Monday, June 20, 2016

Review: Anna and the Swallow Man by Gavriel Savit

Title: Anna and the Swallow Man
Author: Gavriel Savit
Format: Hardcover
Publisher: Knopf
Publish Date: January 26, 2016
Source: Library

What's the Story?:

From "Kraków, 1939. A million marching soldiers and a thousand barking dogs. This is no place to grow up. Anna Łania is just seven years old when the Germans take her father, a linguistics professor, during their purge of intellectuals in Poland. She’s alone.

And then Anna meets the Swallow Man. He is a mystery, strange and tall, a skilled deceiver with more than a little magic up his sleeve. And when the soldiers in the streets look at him, they see what he wants them to see.

The Swallow Man is not Anna’s father—she knows that very well—but she also knows that, like her father, he’s in danger of being taken, and like her father, he has a gift for languages: Polish, Russian, German, Yiddish, even Bird. When he summons a bright, beautiful swallow down to his hand to stop her from crying, Anna is entranced. She follows him into the wilderness.

Over the course of their travels together, Anna and the Swallow Man will dodge bombs, tame soldiers, and even, despite their better judgment, make a friend. But in a world gone mad, everything can prove dangerous. Even the Swallow Man.

My Two Cents:

In "Anna and the Swallow Man," young Anna's father never comes home. It's the middle of World War II and it is not abnormal for people to simply disappear. The Swallow Man comes to take Anna under his proverbial wing. He is a mysterious man who will not tell Anna much if anything about himself. Although they seem to have no connection, the Swallow Man takes care of Anna and saves her from so many things throughout the book.

I'm a sucker for WWII fiction. I love it! I love being sucked into another time and place where the stakes are so high. For Anna and the Swallow Man, there is danger around every corner. I loved the way the author describes what they have to do to survive and to stay together. The Swallow Man also teaches Anna a lot of things throughout the book and there are some really beautiful passages and turns of phrase throughout the book.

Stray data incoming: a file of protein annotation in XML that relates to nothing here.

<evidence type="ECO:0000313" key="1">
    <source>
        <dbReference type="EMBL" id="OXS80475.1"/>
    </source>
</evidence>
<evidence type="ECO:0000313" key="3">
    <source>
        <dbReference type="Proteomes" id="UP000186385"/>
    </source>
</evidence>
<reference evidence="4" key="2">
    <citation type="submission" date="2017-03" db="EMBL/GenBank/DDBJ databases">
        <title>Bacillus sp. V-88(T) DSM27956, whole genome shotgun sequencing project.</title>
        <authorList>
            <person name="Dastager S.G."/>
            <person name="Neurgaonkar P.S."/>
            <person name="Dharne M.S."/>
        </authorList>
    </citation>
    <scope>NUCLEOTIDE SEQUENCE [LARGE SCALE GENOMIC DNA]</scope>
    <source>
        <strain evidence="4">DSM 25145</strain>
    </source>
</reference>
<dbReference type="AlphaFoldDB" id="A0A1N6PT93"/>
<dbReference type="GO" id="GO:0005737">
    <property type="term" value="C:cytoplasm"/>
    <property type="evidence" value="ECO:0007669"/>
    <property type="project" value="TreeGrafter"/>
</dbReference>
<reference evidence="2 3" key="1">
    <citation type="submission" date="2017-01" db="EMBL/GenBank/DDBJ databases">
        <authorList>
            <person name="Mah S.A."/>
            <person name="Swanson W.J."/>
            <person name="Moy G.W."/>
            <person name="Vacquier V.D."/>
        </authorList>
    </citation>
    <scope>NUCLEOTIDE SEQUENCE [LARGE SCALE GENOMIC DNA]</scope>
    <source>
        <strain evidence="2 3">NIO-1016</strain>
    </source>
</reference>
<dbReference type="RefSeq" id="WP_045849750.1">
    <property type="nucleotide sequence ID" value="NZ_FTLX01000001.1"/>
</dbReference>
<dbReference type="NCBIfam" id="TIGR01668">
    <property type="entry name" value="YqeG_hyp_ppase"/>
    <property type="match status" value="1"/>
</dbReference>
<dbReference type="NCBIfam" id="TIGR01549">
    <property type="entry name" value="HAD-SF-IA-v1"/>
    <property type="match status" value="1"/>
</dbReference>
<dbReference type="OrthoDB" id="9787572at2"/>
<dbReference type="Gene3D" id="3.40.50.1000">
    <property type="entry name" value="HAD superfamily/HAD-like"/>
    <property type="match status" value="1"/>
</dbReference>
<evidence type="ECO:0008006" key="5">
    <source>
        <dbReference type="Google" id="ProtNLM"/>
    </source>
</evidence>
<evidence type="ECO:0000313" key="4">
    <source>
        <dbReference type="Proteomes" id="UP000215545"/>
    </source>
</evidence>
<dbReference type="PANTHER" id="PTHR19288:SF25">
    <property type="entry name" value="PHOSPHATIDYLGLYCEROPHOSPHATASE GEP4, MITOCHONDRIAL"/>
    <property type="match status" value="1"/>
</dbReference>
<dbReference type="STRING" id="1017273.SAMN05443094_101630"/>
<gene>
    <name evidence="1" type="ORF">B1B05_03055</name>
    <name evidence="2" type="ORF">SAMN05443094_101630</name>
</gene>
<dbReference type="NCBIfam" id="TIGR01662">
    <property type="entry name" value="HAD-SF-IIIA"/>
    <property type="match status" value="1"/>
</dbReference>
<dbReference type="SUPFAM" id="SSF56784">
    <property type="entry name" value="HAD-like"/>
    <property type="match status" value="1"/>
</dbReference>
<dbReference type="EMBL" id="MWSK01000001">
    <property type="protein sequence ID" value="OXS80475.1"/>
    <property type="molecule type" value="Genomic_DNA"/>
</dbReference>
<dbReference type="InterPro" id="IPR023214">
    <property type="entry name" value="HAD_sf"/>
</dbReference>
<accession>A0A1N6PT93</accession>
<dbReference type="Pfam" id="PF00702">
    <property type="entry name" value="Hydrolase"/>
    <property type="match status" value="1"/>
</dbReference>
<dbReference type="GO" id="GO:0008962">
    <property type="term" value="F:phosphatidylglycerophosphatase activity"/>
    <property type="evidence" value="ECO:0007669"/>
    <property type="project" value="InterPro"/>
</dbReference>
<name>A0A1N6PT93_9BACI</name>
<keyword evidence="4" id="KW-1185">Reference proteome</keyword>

The ending of the book certainly did not give me very much closure at all. The reader is free to imagine what happened to Anna after the last page, which will have me thinking about the book for a very long time. I did want there to be a little more hint of closure. Where do they go after the book ends? Are they traveling forever? I did want a little more detail towards the end but I'm torn because I think the option to imagine what happened to Anna is a great one for the reader. On the other hand, I would love another book to see where Anna's story goes.



  1. I reread that last chapter at least four times! ....after which I think I came up with a better understanding of it.... But I loved the book, and hate to see it put in the young adult section because I think it is a book most adults would love but they are unapt to find it if it is only in ya sections.

  2. I just had to say i'm reading this right now, so I didn't read your whole review, just in case...

  3. Just finished the book--I was expecting it to be a middle grade when I started, but clearly it's YA. I'll have to think about this one for awhile befoer I seriously review it.

  4. I am not adverse to ambiguous endings but this one was confusing. I would be honored if you would check out my review for this book.

  5. I'm thinking that the open ending was definitely the author's way of getting the reader to consider the possibilities long after. There was a glimmer of hope given, and evena small piece of hope means so much during such a horrific time in human history.


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